When you have 100 billion dollars on hand and you're Google, you can't buy random stuff because you operate in a specific sector.and your purchase will be judged severly if it's too creative. But when you're Berkshire, you don't have to respect any kind of logic because you already own candy shops and railroads.

So, with about 100 billion dollars, what could Berkshire Hathaway buy? (100 billion dollars = about 20% of the value of the holding). 
The last big acquisition of Berkshire was Precision Castparts for 37B dollars, on august 10, 2015 (2 years and a half ago). What were the characteristics of that stock? 
  1. A company with a huge moat (parts for aeronautics)
  2. A stock with a fair PE on an historical basis (about 18 times next year's earnings which may look expensive, but for Precision Castparts it wasn't that expensive even if Buffett said it was expensive)
  3. A highly predictable stock
  4. A stock with growth prospects
If Buffett wants something that will have some impact on Berkshire, he probably won't buy a small or medium cap stock. So, even if Francois Rochon has said in the past that Carmax (KMX) would be the kind of stock that Buffett would buy, with a market cap of about 12B$, it wouldn't make a big difference on Berkshire.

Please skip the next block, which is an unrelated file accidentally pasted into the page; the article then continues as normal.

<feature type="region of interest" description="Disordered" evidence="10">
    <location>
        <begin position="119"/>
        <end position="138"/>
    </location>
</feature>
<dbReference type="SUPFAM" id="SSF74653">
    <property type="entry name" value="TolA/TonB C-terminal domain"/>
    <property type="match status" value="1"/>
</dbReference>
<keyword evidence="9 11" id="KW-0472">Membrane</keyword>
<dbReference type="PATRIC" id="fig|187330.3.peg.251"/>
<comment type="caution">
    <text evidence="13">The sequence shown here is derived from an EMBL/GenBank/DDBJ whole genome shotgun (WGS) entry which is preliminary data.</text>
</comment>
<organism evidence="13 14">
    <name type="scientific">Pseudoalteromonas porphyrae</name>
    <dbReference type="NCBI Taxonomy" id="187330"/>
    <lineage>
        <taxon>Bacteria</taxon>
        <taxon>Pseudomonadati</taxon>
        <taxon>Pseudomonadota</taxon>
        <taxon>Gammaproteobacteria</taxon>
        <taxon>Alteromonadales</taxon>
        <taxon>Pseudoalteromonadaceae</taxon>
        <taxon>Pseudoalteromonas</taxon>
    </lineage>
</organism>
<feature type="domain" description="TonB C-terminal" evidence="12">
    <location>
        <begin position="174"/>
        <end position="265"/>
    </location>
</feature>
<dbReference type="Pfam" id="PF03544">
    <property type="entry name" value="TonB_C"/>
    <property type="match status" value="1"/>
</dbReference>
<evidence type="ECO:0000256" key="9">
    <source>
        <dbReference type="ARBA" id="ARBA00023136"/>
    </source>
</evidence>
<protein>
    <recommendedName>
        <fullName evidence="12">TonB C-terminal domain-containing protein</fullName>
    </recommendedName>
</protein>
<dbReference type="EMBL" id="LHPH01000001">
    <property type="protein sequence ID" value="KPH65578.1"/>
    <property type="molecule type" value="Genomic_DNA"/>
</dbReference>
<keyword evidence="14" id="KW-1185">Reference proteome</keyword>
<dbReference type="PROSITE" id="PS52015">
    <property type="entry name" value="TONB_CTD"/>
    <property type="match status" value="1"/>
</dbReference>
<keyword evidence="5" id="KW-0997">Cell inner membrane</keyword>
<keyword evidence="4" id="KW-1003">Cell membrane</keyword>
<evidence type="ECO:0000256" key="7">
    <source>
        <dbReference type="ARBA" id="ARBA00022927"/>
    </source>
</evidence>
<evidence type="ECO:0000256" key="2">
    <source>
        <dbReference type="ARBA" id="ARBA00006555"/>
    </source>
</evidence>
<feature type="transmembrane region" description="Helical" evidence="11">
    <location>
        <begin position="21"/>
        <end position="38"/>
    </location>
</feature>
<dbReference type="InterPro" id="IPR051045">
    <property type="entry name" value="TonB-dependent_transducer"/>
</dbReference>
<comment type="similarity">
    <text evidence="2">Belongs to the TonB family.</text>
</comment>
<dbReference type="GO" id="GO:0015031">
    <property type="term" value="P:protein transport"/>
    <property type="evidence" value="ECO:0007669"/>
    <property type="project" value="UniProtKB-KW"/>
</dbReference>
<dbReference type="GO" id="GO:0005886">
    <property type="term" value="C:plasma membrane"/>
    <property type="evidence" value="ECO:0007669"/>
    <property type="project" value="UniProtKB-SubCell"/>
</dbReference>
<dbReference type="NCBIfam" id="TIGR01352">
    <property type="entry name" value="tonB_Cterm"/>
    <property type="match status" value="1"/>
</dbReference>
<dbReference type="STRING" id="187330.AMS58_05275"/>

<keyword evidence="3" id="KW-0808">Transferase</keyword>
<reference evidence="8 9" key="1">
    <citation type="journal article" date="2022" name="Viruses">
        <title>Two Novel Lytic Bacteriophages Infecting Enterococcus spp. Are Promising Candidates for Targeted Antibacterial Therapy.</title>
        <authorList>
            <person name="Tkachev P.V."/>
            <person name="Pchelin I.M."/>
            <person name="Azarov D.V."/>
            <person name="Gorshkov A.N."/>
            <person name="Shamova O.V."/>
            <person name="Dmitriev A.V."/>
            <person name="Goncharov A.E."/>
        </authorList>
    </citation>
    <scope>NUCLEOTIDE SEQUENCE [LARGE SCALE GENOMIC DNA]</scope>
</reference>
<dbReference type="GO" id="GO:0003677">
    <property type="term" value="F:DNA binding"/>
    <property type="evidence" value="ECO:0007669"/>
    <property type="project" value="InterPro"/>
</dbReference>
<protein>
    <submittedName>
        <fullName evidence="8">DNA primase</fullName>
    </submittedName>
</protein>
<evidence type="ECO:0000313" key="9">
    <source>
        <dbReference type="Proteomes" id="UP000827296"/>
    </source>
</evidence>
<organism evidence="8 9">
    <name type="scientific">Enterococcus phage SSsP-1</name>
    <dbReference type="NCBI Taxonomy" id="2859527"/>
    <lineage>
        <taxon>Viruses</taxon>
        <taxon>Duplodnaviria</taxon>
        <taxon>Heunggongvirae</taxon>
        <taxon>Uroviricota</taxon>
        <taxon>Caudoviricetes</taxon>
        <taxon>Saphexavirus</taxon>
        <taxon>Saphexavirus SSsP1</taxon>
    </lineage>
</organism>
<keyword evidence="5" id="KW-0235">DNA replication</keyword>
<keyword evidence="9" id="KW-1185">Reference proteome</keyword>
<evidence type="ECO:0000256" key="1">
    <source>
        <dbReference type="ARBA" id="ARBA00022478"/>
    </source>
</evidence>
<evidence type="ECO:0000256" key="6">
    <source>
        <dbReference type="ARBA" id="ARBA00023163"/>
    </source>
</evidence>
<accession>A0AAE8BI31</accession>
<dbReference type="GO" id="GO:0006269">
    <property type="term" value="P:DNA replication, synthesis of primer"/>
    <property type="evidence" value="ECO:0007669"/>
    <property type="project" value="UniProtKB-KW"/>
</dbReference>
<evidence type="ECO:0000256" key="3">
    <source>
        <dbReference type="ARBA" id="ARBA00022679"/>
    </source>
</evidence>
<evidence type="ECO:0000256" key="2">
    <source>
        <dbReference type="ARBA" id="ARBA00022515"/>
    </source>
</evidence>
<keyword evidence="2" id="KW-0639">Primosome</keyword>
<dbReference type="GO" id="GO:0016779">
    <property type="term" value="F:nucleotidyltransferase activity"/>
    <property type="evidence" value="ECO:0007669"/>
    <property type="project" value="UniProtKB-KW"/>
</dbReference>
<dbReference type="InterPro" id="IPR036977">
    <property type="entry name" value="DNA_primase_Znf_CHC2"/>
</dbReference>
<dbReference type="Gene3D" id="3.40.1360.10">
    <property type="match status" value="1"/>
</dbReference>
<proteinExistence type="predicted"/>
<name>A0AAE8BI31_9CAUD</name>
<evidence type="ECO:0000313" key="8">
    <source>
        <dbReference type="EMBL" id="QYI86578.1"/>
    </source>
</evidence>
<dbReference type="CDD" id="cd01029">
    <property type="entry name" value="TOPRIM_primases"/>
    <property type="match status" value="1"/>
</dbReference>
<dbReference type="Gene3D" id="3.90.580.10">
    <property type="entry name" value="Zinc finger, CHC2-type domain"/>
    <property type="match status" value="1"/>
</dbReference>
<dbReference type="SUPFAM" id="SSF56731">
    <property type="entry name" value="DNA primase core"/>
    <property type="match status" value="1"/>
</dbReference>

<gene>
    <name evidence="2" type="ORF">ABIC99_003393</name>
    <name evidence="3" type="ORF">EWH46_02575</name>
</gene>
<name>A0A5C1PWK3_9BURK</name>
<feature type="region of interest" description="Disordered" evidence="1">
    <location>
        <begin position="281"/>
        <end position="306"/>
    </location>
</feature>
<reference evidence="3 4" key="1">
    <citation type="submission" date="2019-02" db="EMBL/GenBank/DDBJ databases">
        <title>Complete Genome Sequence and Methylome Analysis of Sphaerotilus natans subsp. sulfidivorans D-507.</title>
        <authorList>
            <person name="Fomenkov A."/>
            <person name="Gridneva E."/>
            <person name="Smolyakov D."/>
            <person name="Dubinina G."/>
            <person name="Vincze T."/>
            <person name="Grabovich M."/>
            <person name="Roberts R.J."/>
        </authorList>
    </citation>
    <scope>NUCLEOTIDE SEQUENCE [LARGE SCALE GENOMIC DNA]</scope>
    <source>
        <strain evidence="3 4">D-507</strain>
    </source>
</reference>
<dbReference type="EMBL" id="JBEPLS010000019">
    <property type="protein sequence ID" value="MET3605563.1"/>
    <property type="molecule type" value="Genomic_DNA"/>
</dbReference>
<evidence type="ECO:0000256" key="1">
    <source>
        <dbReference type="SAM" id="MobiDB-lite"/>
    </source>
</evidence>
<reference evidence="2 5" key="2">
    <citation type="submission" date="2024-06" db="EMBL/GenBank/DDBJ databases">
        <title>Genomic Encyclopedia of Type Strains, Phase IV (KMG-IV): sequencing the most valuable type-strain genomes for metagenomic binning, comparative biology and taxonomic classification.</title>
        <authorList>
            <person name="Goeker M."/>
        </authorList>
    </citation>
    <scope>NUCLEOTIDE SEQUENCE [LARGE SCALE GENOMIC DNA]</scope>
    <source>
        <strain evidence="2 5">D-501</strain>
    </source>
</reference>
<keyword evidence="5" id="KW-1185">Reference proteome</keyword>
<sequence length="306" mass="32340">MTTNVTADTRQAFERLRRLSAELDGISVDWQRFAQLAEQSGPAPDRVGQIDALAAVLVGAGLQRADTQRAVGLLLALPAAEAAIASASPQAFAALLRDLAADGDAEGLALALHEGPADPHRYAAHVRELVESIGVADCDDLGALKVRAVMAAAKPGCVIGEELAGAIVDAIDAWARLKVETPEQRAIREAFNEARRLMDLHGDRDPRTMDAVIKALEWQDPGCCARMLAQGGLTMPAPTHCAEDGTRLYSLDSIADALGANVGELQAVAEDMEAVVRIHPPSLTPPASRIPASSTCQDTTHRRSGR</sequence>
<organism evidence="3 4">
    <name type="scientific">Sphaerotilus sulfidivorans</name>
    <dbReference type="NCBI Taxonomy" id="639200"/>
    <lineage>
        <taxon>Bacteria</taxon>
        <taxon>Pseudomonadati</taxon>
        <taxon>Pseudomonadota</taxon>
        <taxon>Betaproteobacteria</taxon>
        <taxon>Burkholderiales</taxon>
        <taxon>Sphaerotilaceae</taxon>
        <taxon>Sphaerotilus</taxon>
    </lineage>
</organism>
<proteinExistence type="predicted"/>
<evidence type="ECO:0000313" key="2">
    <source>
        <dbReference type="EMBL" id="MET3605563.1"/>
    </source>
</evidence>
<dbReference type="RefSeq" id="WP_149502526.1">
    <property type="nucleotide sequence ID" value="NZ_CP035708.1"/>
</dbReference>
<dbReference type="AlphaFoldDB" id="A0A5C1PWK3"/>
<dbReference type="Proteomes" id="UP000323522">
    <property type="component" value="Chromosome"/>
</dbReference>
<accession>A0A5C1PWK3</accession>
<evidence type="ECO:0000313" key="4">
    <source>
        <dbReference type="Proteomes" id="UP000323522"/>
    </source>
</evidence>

So, let's speculate…
I believe Buffett will buy a big company (50B$ and more) that experiences some slowdown and is thus avalaible at a cheap price. Buffett rarely buys expensive stuff. So, here's a list of cheap medium or large caps with highly predictable earnings. I suggest a few not-so-large-caps because I think they're very cheap at the moment and they fit with Buffett's style. Carmax is among them.
Booking Holdings (BKNG): Forward PE = 19       predictability = 80%
Marriott (MAR): Forward PE = 19                         predictability = 60% (a little low for Buffett)
Cognizant (CTSH): Forward PE = 14                      predictability = 100%
NVR Homes (NVR): Forward PE =12                    predictability = 80%
Mohawk (MHK): Forward PE =11                         predictability = 80%
O'Reilly (ORLY): Forward PE = 18                          predictability = 100%
Carmax (KMX): Forward PE = 14                          predictability = 95%
 
I know that Buffett very rarely buys outside of the US, but here's two canadian stocks which I believe would fit with Buffett style and that are not that expensive.
Couche-Tard (ATD-B): Forward PE =  15      predictability = 85%